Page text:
4. Official Images may not provide options for monitoring (such as JMX).  However, the official Image for Elasticsearch provides an option to pass parameters to the Java Runtime Environment.  We we will use this option for Elasticsearch monitoring in this post. You should also be aware that the official Elasticsearch Image does not include any plugins, and commercial monitoring from Elastic can’t be distributed in this Image for licensing reasons.  Our monitoring tool of choice is SPM.  If you are not familiar with SPM — but have heard of it — or if you use Marvel, have a look at Marvel vs. SPM.

Next, I’m going to demonstrate a setup to monitor multiple Elasticsearch nodes on a single Docker Host. The final setup will provide the full Monitoring and Logging package:

  • Detailed Application Metrics for Elasticsearch, deployed on Docker
  • Detailed Container Metrics and Docker Events  
  • Centralized Logs for all Containers by SPM for Docker

So let’s first decide on one of the following options to monitor Elasticsearch on Docker.  You can:

  1. Build your own Elasticsearch container with the included monitoring components. I’m not going to go into details about this option today; rather, I’m going to focus on the official / trusted build.
  2. Use a standalone agent, which queries metrics from the Elasticsearch container. This requires a setup for JMX and Docker networking configurations for the monitor and Elasticsearch. The metrics, gathered by remote agents, are limited and, in the Docker context, running an external monitoring process plus Elasticsearch processes consumes more resources.  And the next option …
  3. Inject an SPM in-process monitoring agent into Elasticsearch. This option has the lowest resource usage and has support for advanced monitoring functions like Transaction Tracing and AppMap.

I chose to implement Option #3 in this blog post because it provides the best insights into Elasticsearch. This means the Elasticsearch container needs file-system access to the SPM monitoring agent. Sematext provides the SPM Client (which includes the monitoring agent and metrics sender) pre-installed in a Docker Image, referred as “SPM Client Image/Container” in the following instructions and published on Docker Hub as “sematext/spm-client”.  The main trick here is to mount a volume from SPM-Client Container into Elasticsearch Containers in order to load the monitoring library.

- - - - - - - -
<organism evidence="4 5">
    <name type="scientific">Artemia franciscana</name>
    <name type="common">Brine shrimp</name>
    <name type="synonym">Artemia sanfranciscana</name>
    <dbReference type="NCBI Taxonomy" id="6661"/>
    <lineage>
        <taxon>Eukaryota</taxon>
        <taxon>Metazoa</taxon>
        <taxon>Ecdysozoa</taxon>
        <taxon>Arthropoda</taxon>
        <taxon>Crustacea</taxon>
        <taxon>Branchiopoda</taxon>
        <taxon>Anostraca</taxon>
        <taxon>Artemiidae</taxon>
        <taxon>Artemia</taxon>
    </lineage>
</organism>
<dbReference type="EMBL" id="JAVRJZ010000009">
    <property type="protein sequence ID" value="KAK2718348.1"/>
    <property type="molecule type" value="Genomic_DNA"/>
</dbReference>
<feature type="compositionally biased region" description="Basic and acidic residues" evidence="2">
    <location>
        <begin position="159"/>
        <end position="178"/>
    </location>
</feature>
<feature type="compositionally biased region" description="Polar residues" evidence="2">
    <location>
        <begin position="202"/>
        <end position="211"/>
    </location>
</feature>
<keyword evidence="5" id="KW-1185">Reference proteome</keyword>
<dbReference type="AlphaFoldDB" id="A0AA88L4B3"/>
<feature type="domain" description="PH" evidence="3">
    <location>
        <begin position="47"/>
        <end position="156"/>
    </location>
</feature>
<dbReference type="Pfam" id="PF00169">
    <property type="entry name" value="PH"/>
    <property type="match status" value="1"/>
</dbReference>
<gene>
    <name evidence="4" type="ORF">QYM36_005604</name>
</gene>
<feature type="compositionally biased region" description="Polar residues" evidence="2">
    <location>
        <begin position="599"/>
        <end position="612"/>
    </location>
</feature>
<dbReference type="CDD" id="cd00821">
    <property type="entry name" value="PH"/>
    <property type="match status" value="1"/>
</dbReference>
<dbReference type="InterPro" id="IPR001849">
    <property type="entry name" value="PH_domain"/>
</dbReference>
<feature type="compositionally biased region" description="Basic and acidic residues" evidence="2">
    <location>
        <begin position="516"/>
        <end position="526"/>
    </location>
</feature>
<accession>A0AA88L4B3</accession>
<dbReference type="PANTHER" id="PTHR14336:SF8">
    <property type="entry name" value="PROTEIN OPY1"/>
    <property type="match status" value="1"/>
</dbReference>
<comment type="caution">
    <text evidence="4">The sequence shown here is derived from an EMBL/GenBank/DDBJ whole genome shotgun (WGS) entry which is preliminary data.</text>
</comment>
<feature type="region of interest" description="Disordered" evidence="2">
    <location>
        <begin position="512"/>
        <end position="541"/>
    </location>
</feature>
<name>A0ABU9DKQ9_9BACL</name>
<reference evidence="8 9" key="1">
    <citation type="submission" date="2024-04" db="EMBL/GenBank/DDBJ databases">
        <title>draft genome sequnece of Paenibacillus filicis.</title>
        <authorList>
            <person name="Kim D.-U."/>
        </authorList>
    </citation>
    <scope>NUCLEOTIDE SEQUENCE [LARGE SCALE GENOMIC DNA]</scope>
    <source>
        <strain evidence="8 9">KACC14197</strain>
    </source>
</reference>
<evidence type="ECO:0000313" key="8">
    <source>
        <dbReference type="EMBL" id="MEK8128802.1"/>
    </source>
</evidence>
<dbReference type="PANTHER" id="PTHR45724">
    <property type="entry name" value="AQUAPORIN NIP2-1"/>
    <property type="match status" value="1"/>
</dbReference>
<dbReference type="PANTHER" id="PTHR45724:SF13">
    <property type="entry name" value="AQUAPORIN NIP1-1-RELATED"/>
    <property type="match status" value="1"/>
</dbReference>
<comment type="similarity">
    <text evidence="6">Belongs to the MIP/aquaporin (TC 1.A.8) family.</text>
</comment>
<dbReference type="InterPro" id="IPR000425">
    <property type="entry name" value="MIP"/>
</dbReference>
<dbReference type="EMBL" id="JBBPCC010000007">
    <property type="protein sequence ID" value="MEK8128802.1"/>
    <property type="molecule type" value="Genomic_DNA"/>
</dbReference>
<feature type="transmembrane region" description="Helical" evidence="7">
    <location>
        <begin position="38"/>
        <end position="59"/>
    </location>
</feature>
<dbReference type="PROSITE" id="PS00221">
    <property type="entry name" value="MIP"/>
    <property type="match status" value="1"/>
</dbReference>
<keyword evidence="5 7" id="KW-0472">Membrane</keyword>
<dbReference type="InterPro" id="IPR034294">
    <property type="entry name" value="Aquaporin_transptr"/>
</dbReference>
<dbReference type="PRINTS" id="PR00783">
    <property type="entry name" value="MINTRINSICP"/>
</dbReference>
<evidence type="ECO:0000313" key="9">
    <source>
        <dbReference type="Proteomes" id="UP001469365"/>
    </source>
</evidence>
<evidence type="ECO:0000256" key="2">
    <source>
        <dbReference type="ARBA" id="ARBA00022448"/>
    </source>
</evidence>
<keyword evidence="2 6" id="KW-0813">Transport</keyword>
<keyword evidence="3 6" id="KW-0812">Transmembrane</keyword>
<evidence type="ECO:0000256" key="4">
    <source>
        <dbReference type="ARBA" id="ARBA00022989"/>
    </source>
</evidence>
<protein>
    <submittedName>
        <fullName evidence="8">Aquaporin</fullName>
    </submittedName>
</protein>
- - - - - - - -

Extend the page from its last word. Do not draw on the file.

Let’s have a look at the desired setup and how to get there:


Monitoring Setup for Elasticsearch on Docker

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Introducing Akka Monitoring

Akka is a toolkit and runtime for building highly concurrent, distributed and resilient message-driven applications on the JVM. It’s a part of Scala’s standard distribution for the implementation of the “actor model”.

How Akka Works

Messages between Actors are exchanged in Mailbox queues and Dispatcher provides various concurrency models, while Routers manage the message flow between Actors. That’s quite a lot Akka is doing for developers!

But how does one find bottlenecks in distributed Akka applications? Well, many Akka users already use the great Kamon Open-Source Monitoring Tool, which makes it easy to collect Akka metrics.  However — and this is important! — predefined visualizations, dashboards, anomaly detection, alerts and role-based access controls for the DevOps team are out of scope for Kamon, which is focused on metrics collection only.  To overcome this challenge, Kamon’s design makes it possible to integrate Kamon with other monitoring tools.